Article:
One thing that would make this camera easier to use is in-body stabilization. You can get it in some lenses, including the kit lens, but I wasn’t able to handhold the Z30 as slow as I could with in-body stabilization. Plus, holding a camera with a viewfinder pulled up to your face is typically a steadier grip than holding the camera away from your body and using the screen. Without a viewfinder, it’s more challenging to get a good steady hold. That said, other cameras at this price point also don’t have stabilization, so it’s hard to hold it against the Z30.
Exposure on the Z30 felt fairly accurate. If the camera erred, photos tended to be too dark rather than too light, which is great because darker photos are easier to fix in post. To clarify, the Phoblographer’s metering tests work according to Sunny 16.
While the Nikon Z30 may be small and affordable, the images are impressive. It’s equipped with a 20-megapixel APS-C sensor. Colors are vibrant, though occasionally skew too green. Even at high ISOs, the images don’t look like they were shot from a cheap camera. However, the kit lens does occasionally cheapen the images.
Straight from the camera, JPEGs look solid. The colors are good, though follow other Nikon cameras in the tendency to skew too green at times. The 20-megapixel sensor isn’t as detailed as some of Nikon’s pricier cameras, but the photos look nice for a $700 camera. The kit lens isn’t as sharp as some of Nikon’s other Z mount optics, but again, considering the size and price, it’s not bad. The photos certainly don’t look like they were shot with a budget camera.
High ISO Output
High ISO is where the Z30 really struts its stuff. I printed a photo shot at ISO 12800 in a 13×19, and I had to look very closely if I wanted to spot grain. While there’s a minor loss of sharpness as ISO increases, I wouldn’t hesitate to print another high ISO image that big. That’s pretty incredible for a budget camera. And, without in-body stabilization and with just the basic kit lens, those higher ISOs will be needed more often.
RAW File Versatility
RAW files leave a bit of room to fix mistakes in post. I could recover some of the highlights on shots overexposed by about two stops, but more extreme hot spots can’t be recovered. Working with the RAW files, I could tell that I didn’t have the dynamic range of a full-frame camera’s output. But, the Z30’s RAW files have room to play with exposure, white balance, and colors.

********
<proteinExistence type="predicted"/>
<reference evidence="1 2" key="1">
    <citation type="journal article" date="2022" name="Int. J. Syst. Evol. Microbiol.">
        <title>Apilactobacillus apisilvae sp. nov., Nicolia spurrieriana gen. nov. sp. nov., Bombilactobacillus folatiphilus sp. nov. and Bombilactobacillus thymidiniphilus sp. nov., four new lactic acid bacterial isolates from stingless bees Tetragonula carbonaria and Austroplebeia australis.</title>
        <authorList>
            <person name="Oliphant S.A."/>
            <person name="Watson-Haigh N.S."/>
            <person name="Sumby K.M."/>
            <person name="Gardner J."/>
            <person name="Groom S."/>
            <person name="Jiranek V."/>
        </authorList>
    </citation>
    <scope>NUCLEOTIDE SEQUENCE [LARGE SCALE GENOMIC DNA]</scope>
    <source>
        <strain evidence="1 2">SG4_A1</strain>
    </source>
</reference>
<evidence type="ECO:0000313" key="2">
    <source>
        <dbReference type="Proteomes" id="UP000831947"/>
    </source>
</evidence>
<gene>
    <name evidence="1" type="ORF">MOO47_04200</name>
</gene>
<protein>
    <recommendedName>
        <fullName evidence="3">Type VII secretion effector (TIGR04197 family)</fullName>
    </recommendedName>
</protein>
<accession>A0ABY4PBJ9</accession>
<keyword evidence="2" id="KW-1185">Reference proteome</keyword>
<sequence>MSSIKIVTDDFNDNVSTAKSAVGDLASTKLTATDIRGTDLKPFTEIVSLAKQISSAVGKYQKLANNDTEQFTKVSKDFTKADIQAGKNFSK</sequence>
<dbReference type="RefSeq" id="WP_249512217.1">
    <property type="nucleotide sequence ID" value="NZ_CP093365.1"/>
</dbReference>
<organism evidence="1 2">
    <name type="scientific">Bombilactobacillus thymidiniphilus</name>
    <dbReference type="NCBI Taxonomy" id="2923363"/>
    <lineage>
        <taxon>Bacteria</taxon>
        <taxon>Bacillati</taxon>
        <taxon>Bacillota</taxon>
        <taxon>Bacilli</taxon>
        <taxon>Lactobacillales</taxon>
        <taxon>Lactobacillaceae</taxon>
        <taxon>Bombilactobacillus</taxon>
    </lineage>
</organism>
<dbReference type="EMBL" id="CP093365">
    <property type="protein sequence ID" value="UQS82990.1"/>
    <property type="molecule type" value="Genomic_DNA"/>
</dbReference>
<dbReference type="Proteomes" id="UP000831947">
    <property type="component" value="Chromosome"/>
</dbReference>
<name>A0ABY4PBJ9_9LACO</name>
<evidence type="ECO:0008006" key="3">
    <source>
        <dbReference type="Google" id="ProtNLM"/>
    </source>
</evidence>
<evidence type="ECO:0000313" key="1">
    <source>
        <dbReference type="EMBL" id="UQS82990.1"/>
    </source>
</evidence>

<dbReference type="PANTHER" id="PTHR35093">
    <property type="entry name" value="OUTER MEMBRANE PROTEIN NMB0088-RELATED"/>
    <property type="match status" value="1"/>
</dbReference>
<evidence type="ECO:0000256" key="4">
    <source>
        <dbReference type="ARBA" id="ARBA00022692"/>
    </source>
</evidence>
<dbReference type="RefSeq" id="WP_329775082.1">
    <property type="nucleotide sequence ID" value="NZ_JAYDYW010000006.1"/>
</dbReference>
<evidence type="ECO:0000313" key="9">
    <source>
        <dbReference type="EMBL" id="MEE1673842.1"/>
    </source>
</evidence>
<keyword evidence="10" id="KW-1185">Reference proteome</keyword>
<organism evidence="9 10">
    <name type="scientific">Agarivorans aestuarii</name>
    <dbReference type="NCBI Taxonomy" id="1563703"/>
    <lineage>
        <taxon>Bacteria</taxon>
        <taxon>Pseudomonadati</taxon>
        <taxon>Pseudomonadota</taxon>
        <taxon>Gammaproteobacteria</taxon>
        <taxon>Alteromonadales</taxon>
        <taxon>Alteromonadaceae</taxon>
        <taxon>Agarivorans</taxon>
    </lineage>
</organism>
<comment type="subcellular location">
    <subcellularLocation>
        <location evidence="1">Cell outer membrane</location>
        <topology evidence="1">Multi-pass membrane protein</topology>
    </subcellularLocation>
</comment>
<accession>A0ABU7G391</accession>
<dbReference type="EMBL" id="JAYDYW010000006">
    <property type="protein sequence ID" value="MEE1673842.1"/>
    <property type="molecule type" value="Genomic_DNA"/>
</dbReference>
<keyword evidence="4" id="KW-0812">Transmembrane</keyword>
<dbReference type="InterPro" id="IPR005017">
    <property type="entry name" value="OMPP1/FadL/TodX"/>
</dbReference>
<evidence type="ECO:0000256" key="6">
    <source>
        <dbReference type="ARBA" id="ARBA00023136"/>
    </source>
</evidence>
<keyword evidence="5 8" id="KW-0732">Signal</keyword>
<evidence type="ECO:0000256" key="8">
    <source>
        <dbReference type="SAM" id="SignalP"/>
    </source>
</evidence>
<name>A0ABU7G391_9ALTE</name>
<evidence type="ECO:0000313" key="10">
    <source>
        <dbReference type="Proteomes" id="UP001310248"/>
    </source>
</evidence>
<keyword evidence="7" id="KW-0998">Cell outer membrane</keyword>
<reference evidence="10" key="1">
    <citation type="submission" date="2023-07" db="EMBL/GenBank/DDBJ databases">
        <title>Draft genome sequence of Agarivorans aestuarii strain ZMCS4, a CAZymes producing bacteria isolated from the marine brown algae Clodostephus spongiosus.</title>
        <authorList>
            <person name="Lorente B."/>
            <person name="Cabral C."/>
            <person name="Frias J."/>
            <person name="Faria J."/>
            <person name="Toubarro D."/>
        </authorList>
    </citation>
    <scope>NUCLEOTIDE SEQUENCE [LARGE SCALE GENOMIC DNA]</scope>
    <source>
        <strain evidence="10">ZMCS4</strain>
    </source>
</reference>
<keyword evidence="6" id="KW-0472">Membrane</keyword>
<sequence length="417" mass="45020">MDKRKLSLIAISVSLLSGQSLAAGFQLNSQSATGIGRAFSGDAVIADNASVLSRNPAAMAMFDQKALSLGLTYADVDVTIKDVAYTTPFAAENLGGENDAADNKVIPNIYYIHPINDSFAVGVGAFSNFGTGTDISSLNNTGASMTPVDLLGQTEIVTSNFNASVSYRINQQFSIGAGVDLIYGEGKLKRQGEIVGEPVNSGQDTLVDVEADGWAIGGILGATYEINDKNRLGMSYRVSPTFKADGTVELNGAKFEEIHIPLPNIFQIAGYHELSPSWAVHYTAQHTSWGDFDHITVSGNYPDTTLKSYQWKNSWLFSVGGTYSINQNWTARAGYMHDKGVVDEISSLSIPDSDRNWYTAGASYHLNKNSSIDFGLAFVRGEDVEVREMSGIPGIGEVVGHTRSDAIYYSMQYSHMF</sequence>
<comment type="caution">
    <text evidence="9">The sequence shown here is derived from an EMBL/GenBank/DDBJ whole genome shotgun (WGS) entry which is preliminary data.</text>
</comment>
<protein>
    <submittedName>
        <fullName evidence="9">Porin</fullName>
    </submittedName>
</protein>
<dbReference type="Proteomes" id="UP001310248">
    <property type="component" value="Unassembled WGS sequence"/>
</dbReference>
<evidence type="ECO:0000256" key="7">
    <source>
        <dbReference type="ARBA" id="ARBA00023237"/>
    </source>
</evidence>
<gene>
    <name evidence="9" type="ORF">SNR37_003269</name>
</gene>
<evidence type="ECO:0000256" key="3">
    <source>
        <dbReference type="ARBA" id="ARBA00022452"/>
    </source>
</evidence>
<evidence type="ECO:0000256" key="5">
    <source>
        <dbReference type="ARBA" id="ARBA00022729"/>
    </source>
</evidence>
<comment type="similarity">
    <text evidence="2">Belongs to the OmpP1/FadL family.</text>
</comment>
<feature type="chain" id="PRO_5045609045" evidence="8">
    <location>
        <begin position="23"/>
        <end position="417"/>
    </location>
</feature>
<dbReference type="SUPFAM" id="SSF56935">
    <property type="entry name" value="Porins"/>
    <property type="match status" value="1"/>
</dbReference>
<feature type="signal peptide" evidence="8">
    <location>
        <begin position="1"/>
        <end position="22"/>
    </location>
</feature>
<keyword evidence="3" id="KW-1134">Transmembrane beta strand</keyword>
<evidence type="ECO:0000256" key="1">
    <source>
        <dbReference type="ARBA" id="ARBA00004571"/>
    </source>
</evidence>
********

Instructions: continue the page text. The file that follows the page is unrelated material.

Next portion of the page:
Extra Image Samples
From day one, The Phoblographer has been huge on transparency with our audience. Nothing from this review is sponsored. Further, lots of folks will post reviews and show lots of editing in the photos. The problem then becomes that anyone and everyone can do the same thing. They’re not showing what the product can do. So we have a section in our Extra Image Samples area to show edited and unedited photos. From this, you can make a decision for yourself.
Who Should Buy It?
The Nikon Z30 is a solid camera for beginners, travelers, and vloggers who want to travel light. With its price and video features, I can also see some Nikon shooters picking the Z30 up to shoot behind-the-scenes videos of their work, or just for packing light. The kit lens provides a feeling of an oversized point-and-shoot, not a mirrorless camera. While compact, the ergonomics and large grip make it comfortable to shoot with, and images are impressive from a camera of this size and price point. The controls and menu system are also simple to use. And it even has some weather sealing at this price point.
However, budget-conscious photographers should also consider the Sony a6100. The Sony does a bit better focusing on fast action, has a longer battery life, and still incorporates a viewfinder into its small body. I prefer the Z30’s controls, sturdier build, and simpler menu system — plus, the high ISO images in low light are great. The a6100 tended to get dust on the sensor pretty easily, and the menus can be confusing. In that regard, the Nikon Z30 is the better choice. But if I wanted a cheap camera to photograph my kids’ soccer games or other fast action, I’d opt for the a6100 instead. Another option that’s a bit pricier but keeps the viewfinder is the Nikon Z50, though the Z 30 can record videos longer than 30 minutes. With the viewfinder, the Z50 will feel more comfortable for those coming from DSLRs like the D5600.